Consumer News Round-Up: Faulty goods, holiday fraud, New Deal for Consumers, consumer spending, & financial services pay back €164m
European Consumer Centre (ECC) Ireland presents a round-up of the week’s consumer news – in case you missed it!
Consumer News round-up – week ending 13th April 2018
What are your consumer rights when goods are faulty
What’s the difference between your statutory rights and a guarantee/warranty and how does it apply when a good you buy turns out to be faulty? That’s a question that has flummoxed consumers, and some traders, for a long time. An Irish Times article, written by Conor Pope, examines this very issue and it also provides some comments and advice from us.
Read the full article here: ‘Faulty Goods: know your rights if things go wrong’, by Conor Pope, The Irish Times, 9th April 2018.
Check out our Statutory Rights Vs Guarantees/Warranties infographic.
Fraudsters targeting holidaymakers during peak summer season
If you’re looking for a last-minute summer holiday bargain then watch out for scams. According to an article on the UK news platform, The Independent, fraudsters are specifically targeting holidaymakers during peak holiday season. A survey found that the average amount of money lost by holidaymakers ripped off by booking scams increased by 25 % during 2017.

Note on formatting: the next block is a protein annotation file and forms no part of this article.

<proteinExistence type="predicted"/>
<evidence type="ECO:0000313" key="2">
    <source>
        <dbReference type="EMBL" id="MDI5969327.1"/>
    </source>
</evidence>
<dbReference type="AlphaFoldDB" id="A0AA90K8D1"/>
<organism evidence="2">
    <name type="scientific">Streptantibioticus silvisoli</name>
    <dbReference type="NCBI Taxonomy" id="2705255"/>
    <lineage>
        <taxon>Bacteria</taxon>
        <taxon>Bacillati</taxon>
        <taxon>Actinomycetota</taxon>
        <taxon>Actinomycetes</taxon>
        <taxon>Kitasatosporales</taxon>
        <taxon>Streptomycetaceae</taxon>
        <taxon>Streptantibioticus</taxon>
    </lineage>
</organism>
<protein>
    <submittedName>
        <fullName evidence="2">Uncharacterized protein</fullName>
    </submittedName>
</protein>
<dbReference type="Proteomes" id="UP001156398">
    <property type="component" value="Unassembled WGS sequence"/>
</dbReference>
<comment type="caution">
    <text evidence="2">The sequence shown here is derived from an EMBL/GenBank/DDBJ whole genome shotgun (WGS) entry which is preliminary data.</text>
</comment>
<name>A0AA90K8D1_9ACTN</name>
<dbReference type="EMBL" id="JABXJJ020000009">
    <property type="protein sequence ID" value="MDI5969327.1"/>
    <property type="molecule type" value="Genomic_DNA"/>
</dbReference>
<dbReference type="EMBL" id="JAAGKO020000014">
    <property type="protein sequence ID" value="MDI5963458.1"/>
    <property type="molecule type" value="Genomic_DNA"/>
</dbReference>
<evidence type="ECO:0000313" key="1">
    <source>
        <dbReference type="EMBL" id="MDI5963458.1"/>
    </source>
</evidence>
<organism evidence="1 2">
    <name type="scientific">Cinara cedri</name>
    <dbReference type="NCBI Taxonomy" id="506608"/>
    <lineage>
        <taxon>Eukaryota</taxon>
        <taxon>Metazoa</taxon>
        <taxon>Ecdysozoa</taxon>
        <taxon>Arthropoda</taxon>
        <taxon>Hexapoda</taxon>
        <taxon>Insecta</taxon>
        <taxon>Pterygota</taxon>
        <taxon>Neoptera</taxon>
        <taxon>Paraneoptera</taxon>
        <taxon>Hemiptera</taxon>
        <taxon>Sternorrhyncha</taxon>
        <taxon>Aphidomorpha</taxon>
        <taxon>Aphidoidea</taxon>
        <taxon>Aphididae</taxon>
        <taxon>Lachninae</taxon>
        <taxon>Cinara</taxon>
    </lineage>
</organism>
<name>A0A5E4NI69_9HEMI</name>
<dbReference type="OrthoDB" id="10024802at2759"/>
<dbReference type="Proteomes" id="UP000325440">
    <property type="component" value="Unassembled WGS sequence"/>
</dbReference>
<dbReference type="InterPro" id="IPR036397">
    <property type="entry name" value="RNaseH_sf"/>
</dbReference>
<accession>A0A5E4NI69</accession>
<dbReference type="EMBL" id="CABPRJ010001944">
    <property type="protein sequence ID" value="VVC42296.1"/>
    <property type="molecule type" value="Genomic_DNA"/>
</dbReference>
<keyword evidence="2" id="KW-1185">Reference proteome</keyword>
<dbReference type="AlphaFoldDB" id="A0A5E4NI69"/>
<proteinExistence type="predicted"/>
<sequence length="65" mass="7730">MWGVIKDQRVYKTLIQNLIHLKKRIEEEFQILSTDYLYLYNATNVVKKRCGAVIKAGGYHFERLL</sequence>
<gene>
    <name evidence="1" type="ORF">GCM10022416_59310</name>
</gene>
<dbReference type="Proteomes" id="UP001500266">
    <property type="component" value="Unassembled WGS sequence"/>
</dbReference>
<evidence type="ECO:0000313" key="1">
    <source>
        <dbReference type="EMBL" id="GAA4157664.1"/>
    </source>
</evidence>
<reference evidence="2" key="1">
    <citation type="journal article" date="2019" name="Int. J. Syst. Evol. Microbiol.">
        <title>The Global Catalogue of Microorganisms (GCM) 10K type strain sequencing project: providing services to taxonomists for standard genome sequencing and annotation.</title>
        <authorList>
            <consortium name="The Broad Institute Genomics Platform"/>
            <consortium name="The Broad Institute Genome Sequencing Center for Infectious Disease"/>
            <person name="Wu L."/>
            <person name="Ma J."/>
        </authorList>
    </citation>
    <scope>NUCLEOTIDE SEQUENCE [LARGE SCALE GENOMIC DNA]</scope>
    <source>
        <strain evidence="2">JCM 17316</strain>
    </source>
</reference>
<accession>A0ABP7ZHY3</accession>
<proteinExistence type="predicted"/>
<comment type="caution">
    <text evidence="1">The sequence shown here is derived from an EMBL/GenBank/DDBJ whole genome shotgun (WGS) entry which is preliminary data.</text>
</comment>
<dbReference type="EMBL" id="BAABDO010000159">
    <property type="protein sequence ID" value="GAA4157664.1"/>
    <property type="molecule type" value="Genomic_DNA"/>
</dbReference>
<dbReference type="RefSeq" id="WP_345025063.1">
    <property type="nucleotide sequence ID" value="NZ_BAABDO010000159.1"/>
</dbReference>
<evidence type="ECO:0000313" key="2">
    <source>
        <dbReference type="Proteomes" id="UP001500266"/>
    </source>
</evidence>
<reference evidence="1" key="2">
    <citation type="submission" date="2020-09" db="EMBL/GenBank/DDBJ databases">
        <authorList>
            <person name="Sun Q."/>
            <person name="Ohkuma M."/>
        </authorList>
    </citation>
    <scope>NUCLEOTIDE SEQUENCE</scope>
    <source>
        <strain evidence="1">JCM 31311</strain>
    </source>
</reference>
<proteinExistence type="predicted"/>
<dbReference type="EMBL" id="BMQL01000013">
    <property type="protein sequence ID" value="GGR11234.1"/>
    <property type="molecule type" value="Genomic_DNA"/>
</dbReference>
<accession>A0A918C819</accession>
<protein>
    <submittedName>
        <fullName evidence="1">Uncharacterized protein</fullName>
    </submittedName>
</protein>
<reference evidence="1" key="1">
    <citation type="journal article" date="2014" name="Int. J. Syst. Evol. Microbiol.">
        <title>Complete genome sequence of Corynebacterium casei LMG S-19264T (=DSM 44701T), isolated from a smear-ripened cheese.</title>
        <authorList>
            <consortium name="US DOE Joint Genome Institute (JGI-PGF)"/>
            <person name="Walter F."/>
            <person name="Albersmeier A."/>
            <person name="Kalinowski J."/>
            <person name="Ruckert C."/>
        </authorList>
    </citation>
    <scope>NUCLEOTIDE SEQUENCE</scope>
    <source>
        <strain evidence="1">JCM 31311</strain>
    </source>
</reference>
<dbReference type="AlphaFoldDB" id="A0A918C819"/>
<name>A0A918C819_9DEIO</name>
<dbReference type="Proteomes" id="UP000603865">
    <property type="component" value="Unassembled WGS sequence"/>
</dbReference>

When online shopping goes bad
We spotted this hilarious article on Xposé.ie website and just had to include it. It shows nine tweets where members of the public definitely didn’t get what they ordered – it’s actually quite funny 😆
Read the full article here: ‘9 times the reality of online shopping didn’t quite live up to expectations’, Xposé.ie, 10th April 2018.
European Commission proposes ‘New Deal for Consumers’
This article in The Irish Times is about the European Commission’s ‘New Deal for Consumers’ proposal which was officially announced this week. One of the main aspects of this new proposal is to allow consumers to bring class actions against companies.
Read the full article here: ‘Irish consumers may win right to bring class actions’, by Conor Pope, The Irish Times, 11th April 2018.
Irish consumers splashing the cash and putting dent in that card
This article in TheJournal.ie reveals that Irish people are set to pass the €100 billion mark this year, the highest its been since the economic crash in 2008. However, the Central Bank has warned that Brexit could have an impact on future growth.
Financial services firms have returned €164 million to consumers for erroneous charges
An article in the Irish Examiner this week revealed that financial firms have returned €164 million in erroneous charges to Irish consumers over the past four years. Of this, €89 million had been uncovered by the Central Bank’s own supervisory activity.
Read the full article here: ‘Consumer redress tops €164m for last four years’, by Geoff Percival, Irish Examiner, 13th April 2018.